There have been a host of critical responses to the recent stories from the Guardian and Washington Post about the NSA and its massive phone-data and internet surveillance programs, and many of them have taken aim at the reporting involved in those stories — which some allege has been shoddy and incomplete. In one recent post in particular, freelance journalist Joshua Foust said that the stories have amounted to “journalistic malfeasance” because much of what they have been reporting has turned out to be wrong.
But even more than that, Foust — who writes about counter-terrorism and used to work for the American Security Project — argues that these errors mean the Guardian (please see disclosure below) and Post stories were rushed into print with little or no regard for the facts, and suggests this is part of a regrettable trend towards breaking news without spending enough time to verify what is being reported. But is that really fair?
Both sides have their version of events
In fact, much of the evidence Foust provides to counter the Guardian seems to be based on a foundation just as shaky as anything the newspaper reported. There may be some well-founded doubts about former CIA staffer Edward Snowden’s credibility on some aspects of the PRISM program, but Foust seems to take as gospel public statements from NSA officials and others in the Obama administration, as well as anonymous sources who are quoted by other outlets — and ignores evidence that contradicts his own conclusions.
Ryan Singel, a former Wired editor who now runs a startup called Contextly, notes a few of these cases in comments posted on Foust’s piece, which appeared on Medium (where comments appear alongside the sentences to which they refer). For example, Foust says the Guardian incorrectly stated that other phone companies have also had their data collected by the NSA, not just Verizon — a claim he scoffs at. But as Singel notes, there are reliable reports that other companies have been part of the same program.
Foust also questions the Guardian‘s statement that this type of data collection wasn’t envisioned by the Patriot Act, and therefore came as a surprise to many, but as Singel points out in a comment, even one of the authors of the Patriot Act says the law was never intended to permit that kind of mass surveillance. And while Foust says the collection described is arguably legal, Singel makes the case that it could well not be, based on a recent decision from the Supreme Court.
The idea that the NSA program gave the spy agency “direct access” to the servers of companies like Google and Facebook is another Foust target: he points out that subsequent reporting showed the PRISM system may well be just a way of automating the production of data under FISA court orders, rather than providing indiscriminate access to tech company servers. But he ignores the fact that the kind of lock-box system the New York Times and others described could easily fall within the term “direct access.”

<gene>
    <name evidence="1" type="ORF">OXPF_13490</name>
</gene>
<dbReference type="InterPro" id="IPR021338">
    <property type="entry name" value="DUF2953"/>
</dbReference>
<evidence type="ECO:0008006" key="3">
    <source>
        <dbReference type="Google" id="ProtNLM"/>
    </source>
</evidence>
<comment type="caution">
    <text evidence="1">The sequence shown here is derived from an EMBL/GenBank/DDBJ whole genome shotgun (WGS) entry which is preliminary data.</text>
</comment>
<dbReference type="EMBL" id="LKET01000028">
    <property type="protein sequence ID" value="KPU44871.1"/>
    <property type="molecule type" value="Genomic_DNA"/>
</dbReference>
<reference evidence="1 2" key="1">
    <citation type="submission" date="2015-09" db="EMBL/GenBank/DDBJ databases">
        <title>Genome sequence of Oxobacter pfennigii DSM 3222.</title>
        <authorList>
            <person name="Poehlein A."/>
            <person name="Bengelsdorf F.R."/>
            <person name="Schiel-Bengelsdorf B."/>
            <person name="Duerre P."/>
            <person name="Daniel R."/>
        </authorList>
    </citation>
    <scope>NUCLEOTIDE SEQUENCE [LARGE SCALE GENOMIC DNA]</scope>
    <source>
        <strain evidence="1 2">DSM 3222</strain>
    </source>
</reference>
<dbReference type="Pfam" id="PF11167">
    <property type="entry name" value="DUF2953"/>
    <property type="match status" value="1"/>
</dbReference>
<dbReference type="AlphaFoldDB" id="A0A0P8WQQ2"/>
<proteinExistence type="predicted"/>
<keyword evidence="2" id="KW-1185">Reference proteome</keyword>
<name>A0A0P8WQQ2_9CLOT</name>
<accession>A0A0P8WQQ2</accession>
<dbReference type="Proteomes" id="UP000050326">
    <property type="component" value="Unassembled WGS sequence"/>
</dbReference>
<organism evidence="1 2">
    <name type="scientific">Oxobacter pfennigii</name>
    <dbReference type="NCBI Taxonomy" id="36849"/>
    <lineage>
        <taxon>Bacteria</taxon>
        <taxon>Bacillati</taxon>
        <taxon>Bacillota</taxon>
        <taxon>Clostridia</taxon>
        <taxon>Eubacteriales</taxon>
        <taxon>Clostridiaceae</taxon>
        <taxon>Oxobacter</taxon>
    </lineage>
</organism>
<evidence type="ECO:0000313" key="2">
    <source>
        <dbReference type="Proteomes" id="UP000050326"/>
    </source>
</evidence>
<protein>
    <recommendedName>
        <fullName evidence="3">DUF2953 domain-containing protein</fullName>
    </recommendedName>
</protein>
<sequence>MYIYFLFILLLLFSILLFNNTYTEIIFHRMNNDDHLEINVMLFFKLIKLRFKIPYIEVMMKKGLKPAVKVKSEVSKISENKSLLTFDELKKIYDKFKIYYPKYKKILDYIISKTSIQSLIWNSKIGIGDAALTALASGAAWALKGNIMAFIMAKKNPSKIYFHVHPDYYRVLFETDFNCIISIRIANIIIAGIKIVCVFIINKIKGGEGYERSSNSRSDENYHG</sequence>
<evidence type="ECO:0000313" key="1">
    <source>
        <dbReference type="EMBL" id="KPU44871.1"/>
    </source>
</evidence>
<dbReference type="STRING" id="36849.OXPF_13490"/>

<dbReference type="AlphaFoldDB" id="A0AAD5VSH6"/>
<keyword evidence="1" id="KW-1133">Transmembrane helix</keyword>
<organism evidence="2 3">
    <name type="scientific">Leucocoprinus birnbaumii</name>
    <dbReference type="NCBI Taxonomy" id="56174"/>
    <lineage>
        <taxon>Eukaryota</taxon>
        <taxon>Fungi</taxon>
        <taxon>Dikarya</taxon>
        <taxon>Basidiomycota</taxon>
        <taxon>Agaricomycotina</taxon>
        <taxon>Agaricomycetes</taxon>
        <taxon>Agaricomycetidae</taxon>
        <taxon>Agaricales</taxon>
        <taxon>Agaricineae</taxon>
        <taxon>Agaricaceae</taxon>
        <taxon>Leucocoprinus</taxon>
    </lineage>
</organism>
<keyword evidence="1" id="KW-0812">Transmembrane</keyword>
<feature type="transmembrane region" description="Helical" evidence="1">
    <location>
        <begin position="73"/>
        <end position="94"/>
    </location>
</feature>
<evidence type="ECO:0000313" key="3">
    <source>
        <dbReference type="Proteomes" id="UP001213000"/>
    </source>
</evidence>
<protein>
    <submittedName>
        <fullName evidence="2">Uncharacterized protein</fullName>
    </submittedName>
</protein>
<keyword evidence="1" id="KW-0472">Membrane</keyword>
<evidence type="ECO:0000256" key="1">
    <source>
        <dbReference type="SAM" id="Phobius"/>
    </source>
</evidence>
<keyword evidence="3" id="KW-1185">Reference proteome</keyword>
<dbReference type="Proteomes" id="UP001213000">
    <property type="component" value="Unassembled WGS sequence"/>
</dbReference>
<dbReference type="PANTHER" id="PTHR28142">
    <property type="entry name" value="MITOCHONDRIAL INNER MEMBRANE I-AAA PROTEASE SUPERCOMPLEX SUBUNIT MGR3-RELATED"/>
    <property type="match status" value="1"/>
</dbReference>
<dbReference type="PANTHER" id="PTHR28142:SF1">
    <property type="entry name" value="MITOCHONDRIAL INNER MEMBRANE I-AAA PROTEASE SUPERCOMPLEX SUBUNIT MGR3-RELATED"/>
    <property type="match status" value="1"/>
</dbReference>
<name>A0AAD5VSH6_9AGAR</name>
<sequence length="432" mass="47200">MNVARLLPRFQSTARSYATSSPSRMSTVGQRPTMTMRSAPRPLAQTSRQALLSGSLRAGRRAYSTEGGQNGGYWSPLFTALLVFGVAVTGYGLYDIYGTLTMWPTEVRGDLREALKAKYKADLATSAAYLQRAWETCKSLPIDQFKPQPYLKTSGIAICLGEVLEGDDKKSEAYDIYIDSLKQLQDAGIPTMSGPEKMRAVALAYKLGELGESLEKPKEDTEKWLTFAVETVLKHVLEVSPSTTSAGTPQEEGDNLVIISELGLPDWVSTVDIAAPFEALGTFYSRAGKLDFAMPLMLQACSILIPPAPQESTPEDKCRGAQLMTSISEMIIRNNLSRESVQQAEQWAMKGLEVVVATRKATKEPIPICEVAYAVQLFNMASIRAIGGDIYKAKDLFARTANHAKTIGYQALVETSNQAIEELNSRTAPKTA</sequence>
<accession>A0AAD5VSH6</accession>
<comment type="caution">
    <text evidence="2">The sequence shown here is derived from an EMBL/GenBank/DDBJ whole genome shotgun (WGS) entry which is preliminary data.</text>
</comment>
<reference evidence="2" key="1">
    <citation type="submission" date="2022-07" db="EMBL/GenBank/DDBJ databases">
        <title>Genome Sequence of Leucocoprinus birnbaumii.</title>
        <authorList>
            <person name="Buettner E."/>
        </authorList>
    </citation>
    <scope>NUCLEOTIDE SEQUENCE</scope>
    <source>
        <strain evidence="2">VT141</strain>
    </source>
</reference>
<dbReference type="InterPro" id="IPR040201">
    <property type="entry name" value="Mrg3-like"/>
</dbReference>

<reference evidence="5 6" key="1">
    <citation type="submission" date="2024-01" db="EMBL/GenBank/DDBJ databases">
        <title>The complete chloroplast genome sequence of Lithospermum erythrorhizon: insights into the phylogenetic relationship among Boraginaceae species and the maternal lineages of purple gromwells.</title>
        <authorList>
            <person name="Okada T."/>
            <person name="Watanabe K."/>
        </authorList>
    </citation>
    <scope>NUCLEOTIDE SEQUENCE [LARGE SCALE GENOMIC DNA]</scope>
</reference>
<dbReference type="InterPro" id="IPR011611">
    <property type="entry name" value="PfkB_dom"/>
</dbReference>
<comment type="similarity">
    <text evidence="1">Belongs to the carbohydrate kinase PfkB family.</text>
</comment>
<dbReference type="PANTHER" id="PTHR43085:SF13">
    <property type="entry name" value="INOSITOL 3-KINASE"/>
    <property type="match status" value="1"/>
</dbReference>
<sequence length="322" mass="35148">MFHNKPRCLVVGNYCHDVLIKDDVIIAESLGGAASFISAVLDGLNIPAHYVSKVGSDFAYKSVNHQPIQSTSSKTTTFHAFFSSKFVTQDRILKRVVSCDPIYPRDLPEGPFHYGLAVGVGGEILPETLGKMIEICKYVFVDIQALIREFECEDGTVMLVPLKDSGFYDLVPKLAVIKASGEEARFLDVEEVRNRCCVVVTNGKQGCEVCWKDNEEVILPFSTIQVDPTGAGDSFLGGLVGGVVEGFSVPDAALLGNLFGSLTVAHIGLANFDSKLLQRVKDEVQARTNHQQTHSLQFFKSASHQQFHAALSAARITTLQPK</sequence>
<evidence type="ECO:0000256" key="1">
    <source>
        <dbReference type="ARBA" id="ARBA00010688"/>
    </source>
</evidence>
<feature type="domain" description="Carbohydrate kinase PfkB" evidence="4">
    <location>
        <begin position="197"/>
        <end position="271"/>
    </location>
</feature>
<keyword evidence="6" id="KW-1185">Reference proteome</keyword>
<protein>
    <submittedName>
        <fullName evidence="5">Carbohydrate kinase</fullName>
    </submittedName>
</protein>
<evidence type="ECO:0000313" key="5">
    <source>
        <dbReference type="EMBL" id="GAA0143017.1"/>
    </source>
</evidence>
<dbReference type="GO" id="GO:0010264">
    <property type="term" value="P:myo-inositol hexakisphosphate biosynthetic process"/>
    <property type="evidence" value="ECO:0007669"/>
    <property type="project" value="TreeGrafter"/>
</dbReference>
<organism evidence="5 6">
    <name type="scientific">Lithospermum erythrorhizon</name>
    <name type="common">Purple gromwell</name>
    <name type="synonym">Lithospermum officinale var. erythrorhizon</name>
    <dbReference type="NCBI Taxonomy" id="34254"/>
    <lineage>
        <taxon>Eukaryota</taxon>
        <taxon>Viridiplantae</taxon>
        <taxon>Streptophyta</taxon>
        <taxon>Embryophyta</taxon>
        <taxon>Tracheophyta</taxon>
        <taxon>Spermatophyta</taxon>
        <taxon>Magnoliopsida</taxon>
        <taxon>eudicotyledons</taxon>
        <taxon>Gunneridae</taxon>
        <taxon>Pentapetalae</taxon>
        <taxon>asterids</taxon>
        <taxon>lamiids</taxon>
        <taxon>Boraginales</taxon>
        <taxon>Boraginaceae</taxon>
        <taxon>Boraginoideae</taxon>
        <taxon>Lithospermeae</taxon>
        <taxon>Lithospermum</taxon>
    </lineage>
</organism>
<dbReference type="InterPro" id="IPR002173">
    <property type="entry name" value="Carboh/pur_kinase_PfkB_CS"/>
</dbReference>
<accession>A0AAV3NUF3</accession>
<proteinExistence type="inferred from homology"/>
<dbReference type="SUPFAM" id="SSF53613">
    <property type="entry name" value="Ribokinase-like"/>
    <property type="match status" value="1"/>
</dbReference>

It’s not a single story but a process
The point is that the stories the Guardian and Post reported were just the beginning of an evolving story about a top-secret program — one whose details are sketchy at best, and one whose very existence was likely to be denied by not only the NSA but plenty of other sources who were happy to answer phone calls from journalists with their own spin on events.
The reality is that some or all of the stories we’ve seen about PRISM and the NSA would likely never have seen the light of day if it wasn’t for the Guardian and Post reports. Does this qualify as “journalistic malfeasance?” Hardly. In some ways, it’s a perfect example of the idea of news as a process rather than a finished product — reports about a secret document trigger a host of other reports, and eventually more of the truth emerges.
Is it messy? No questions. Have there been mistakes? Yes (and it’s true that some of those probably haven’t been identified as transparently as they should have been). But it’s hardly malfeasance.
Disclosure: Guardian News & Media is an investor in the parent company of GigaOM/paidContent.
Post and thumbnail photos courtesy of Shutterstock / wellphoto
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